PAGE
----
Reservist

ISS1 2016

Reservist Magazine is the award-winning official publication of the United States Coast Guard Reserve. Quarterly issues include news and feature articles about the men and women who comprise America's premier national maritime safety and security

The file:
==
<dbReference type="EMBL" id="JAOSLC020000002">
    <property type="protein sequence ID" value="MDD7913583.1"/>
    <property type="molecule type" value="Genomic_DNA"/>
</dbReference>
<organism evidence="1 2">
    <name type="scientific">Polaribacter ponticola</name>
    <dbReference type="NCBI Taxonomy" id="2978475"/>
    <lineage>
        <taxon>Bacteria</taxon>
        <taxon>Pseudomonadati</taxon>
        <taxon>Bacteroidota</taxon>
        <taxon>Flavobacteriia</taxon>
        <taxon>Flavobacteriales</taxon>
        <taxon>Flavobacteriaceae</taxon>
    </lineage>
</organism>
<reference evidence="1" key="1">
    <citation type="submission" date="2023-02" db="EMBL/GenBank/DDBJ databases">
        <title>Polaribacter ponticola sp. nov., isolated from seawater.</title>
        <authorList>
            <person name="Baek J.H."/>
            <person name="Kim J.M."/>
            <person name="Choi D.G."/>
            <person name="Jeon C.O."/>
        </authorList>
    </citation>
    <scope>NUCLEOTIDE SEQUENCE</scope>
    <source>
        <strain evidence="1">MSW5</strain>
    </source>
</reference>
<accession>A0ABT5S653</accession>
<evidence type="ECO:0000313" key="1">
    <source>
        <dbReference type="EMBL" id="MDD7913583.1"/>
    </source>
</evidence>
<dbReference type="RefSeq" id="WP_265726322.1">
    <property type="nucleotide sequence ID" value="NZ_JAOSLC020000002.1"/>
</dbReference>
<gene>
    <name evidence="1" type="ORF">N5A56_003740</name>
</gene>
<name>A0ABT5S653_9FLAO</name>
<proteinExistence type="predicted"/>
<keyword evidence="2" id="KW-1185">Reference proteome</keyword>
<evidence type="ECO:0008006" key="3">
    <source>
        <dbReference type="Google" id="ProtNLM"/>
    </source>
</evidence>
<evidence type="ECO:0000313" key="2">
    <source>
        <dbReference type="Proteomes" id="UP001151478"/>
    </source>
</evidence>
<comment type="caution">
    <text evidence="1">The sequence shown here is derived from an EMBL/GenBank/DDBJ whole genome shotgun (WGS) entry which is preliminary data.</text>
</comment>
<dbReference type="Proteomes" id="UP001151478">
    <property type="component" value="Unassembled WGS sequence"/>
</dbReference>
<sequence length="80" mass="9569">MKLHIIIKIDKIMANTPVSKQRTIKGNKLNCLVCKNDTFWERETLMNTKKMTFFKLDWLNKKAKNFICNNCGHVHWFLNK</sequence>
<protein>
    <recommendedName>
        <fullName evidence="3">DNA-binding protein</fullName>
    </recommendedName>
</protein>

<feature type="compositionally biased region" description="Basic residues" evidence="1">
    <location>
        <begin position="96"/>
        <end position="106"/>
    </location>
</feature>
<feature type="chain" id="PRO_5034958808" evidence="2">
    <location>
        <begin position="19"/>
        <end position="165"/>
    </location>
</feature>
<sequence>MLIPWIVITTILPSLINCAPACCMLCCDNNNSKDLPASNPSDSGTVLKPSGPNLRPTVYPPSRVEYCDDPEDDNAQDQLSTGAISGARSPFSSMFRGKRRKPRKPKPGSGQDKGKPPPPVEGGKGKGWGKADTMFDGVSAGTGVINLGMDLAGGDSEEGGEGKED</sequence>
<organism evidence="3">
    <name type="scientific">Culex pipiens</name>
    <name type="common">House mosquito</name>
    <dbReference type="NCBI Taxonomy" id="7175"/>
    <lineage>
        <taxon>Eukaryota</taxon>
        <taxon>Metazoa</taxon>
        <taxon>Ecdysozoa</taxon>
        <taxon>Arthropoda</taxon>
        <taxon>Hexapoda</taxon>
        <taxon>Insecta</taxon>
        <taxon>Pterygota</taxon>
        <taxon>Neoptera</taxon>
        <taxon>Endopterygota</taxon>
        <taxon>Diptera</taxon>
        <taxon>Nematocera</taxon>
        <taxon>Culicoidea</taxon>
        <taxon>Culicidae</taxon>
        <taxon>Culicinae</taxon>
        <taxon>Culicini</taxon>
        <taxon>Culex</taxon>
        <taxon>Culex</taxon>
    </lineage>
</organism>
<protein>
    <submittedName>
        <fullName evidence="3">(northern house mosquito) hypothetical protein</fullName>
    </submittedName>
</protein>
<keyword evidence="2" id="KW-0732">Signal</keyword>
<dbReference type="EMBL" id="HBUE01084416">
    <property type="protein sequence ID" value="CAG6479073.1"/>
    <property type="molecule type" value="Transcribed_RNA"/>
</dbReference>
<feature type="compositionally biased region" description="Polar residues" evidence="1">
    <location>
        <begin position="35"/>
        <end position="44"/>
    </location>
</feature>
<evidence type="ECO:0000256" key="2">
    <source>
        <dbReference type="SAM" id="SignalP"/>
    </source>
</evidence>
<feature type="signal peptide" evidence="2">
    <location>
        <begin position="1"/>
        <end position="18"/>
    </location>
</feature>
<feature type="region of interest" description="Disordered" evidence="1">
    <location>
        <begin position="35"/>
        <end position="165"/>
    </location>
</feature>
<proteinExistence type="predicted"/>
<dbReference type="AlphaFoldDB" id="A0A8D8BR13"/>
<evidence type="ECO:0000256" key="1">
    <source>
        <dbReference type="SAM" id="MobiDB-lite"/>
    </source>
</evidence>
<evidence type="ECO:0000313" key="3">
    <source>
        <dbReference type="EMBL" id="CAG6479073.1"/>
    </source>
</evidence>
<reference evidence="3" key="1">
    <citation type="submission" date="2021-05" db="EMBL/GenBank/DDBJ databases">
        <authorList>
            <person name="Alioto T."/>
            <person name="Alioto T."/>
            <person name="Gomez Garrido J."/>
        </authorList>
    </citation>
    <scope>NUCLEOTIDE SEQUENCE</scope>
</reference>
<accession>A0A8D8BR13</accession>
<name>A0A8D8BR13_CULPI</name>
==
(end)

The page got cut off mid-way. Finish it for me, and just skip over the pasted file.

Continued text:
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In 1941, the Coast Guard Reserve and Auxiliary Act was enacted to bolster the war efforts during the Second World War. At the conclusion of WWII, most Temporary and Regular Reserve members were either transferred to an inactive duty status or discharged from service entirely. Almost a decade later, in 1950, Congress allocated funds for the establishment of a paid drilling Reserve to support the Coast Guard's growing port security operations. In October of that year, a Coast Guard Reserve unit was formed in Boston becoming the foundation for what is today's Coast Guard Reserve. In the Coast Guard, Reserve and active duty members are expected to advance at the same rate. For some enlisted specialties, such as Boatswain Mate (BM), advancements for reservists can prove more difficult than their active duty counterparts due, in part, to lack of underway time. In order for a BM to progress from 3rd class petty officer to 2nd class they are required to be fully coxswain qualified. This means having the skill and knowledge to operate a boat, watch out for the safety of their crewmembers, conduct all assigned missions, and handle onboard emergencies. In a typical year, reservists are only required to drill one weekend each month and perform two weeks of active duty. This gives them a total of 36 days out of 365 days. When reservists are not drilling, they have fulltime jobs or attend school. This year, for the first time on the west coast, Coast Guard Station Portland, Oregon, in concert with the Office of Boat Forces and Office of Reserve Affairs, established a Reserve Coxswain College to help with the advancement of junior Reserve BMs. "Having a school in Portland was an opportunity that I could not pass up," said Petty Officer 3rd Class Brandon Lum, a reservist stationed at Coast Guard Station Vallejo, California. "It is very hard to make our next rank without a proper school. We come in one weekend a month to get our qualifications and end up having to relearn next month what we have forgotten over the course of a month." Lum explained that by the time he was done with the course in Portland, he was confident that he would be able to return to his home- station and get his coxswain qualification without any problem. "Another great thing about this course is that I will also be able to take the skills I have learned here and pass them on to my shipmates in Vallejo," said Lum. While there has been a Coxswain C-School program in Yorktown, Va., many reservists on the west coast find it hard to get over to that course due to budget constraints with the cost of travel or scheduling conflicts due to the long distance. During the two-week course, organized by members of Station Portland using the Boat Forces BM3 Lowell Belany, a reservist assigned to Coast guard Station Vallejo, Calif., takes the helm while navigating waypoints along the Columbia River during the Reserve Coxswain College in Portland, ore., aug 28. Coast guard reservists practice plotting charts during the Reserve Coxswain College in Portland, ore., aug 28. Students attending the college were required to plot out and navigate to waypoints using different on land reference points along the Columbia River. Reserve Boat College: Advancement and Readiness through Hands-On Training 12 RESERVIST � Issue 1 • 2016

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